Opposition to the Kinder Morgan’s Trans Mountain Pipeline proposal runs deep in Vancouver. Five people were arrested for mischief October 28 following a protest in the waters near its Westridge Marine terminal in Burnaby. Their declarations that many more will join them in civil disobedience did not ring hollow.
No doubt Christians are all over the map on the issue – as on so many others – but many oppose the pipeline. In particular, many are sympathetic to the case made by the Tsleil-Waututh and Squamish nations on the North Shore, as they seek to protect their unceded historic territories.
Some Christian groups are taking part in Pull Together, which encourages individuals and groups to “stand with Indigenous peoples: support legal challenges to stop Kinder Morgan’s pipeline and tankers project.”
Pull Together makes this plea:
Kinder Morgan’s pipeline and tanker project poses unacceptable risks to our oceans and waterways, our climate, local economies and communities. It must never be built. First Nations have vowed to stop it in court. People, businesses and communities are raising funds to support the cases and stop this pipeline, together. Join us: donate, organize or set up your own online fundraiser!
I have come across a couple of church-based events supporting Pull Together so far.
Kairos: Blanket Exercise
This Friday (November 3), the Kairos Blanket Exercise will raise money for Pull Together at Vancouver First Christian Reformed Church:
The Kairos Blanket Exercise is an experiential teaching tool incorporating the major themes and findings of the 1996 Royal Commission on Aboriginal Peoples.
The exercise builds awareness and understanding of our shared history as Indigenous and non-Indigenous peoples in Canada by having participants literally walk through situations that include pre-contact, treaty-making, colonization and resistance. This exercise reaches both the mind and the heart, contributing to a movement for reconciliation through education.
Kairos is an ecumenical group in which “10 churches and religious organizations work together in faithful action for ecological justice and human rights.” They include the Anglican, United, Catholic, Presbyterian, Lutheran and Christian Reformed denominations. The Blanket Exercise will have a BC focus.
Earthkeepers: Carols for the Climate
As Christians, we believe that God loves this world and created it good. When faced with projects that harm this world, our love for God demands that we say “No!,” so we can say a full “Yes!” to the health and well-being of this planet and all who call it home.
As Christians, we believe that reconciliation is at the very heart of God, and that reconciliation requires changing our behaviour. Confronted with Canada’s ongoing legacy of colonialism, as made nationally evident by the recent Truth and Reconciliation Commission, we desire to forge relationships of mutuality and trust as settler and Indigenous alike. We want to learn to take leadership from First Nations rather than assuming it is ours to take.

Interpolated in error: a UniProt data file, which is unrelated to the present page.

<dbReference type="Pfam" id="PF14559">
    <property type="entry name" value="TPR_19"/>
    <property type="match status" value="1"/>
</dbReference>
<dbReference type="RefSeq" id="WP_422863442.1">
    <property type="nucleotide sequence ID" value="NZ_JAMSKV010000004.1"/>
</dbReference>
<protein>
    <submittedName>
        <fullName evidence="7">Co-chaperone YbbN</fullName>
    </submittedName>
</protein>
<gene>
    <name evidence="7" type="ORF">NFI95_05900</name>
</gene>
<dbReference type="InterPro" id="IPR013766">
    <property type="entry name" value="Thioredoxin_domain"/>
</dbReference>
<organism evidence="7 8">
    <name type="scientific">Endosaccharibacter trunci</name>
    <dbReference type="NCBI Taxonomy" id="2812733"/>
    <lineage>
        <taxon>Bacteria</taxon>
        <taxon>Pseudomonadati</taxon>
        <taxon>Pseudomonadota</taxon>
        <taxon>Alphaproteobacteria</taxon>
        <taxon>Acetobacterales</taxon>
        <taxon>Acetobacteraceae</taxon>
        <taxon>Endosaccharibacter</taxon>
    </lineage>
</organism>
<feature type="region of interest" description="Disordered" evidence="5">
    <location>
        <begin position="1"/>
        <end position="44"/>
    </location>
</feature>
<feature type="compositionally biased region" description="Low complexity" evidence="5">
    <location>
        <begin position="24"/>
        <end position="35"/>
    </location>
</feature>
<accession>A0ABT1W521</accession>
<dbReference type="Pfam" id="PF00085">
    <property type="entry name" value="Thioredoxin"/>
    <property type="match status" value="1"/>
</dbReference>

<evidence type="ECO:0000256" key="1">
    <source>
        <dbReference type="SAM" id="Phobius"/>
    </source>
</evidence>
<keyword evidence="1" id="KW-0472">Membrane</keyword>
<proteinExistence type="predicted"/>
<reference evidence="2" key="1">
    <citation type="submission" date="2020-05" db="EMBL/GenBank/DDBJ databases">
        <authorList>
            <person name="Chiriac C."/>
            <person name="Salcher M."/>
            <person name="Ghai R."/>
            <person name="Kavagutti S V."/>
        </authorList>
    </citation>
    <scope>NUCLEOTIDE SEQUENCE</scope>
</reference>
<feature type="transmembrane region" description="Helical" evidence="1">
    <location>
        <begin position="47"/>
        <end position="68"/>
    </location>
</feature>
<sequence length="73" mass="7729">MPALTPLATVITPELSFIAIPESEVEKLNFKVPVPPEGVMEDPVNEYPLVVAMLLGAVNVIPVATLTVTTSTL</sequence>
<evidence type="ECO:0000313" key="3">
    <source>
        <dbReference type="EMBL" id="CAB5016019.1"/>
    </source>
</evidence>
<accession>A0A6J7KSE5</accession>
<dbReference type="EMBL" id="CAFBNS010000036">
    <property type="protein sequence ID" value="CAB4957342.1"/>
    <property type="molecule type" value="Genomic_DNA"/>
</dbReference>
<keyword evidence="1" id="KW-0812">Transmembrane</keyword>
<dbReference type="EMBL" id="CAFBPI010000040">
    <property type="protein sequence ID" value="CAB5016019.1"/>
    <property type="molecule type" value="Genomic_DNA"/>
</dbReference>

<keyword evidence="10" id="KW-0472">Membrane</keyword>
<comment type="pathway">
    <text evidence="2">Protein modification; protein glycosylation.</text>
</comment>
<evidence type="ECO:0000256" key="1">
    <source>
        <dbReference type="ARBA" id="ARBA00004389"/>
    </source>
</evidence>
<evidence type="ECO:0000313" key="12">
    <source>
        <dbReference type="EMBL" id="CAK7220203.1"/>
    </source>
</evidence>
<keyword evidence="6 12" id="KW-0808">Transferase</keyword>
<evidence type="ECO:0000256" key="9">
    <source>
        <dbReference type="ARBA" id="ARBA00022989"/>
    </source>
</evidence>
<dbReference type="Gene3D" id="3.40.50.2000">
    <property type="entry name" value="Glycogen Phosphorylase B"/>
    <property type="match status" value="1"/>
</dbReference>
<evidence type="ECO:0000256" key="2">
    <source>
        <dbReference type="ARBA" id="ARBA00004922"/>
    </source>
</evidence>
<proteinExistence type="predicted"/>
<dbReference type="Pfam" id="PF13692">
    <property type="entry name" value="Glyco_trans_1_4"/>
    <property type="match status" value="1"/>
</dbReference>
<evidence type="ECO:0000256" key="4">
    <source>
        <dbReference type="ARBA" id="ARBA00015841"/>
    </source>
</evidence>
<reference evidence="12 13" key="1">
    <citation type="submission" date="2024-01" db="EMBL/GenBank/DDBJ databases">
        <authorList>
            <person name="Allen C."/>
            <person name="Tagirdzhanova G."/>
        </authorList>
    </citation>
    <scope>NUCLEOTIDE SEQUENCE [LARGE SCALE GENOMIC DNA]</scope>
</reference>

As Christians, we also love to carol . . . well, maybe that’s not true of all of us, but ahem . . . continuing on . . .
The first two reasons are why Earthkeepers is joining with the Pull Together campaign to raise money for the Tsleil-Waututh, Squamish and numerous other First Nations as they resist the Kinder Morgan pipeline in court.
The third reason is why, to help raise that money, we’re organizing Carols for the Climate, an evening of local music and art, good food and friends, and yes, carolling, and inviting you to join us!
Here are some articles on Church for Vancouver making the case for the importance of protecting the environment – and of civil disobedience, in some cases – from a Christian point of view:
- Jason Wood (a founding member of Earthkeepers): Burnaby Mountain: Civil disobedience based on respect for Indigenous rights
- Loren Wilkinson (professor emeritus at Regent College): A commentary on the Pope’s Encyclical Laudato Si’
- Loren Wilkinson: Kinder Morgan protests raise serious questions for Christians
A Rocha: Intro to Creation Care
Another event – not related to Pull Together, but which will no doubt touch on related issues – is A Rocha’s Intro to Creation Care workshop November 16 – 18:
Join us at the Brooksdale Environmental Centre for an interactive weekend workshop on creation care! Together we will dig into theological themes of earth-keeping through study, discussion and hands-on experience.
We look forward to sharing meals and life with you as you bring your questions and explore the practical outworking of creation care in your personal life and work.
The weekend will be facilitated by Sarah Wildeman, the A Rocha BC internship coordinator.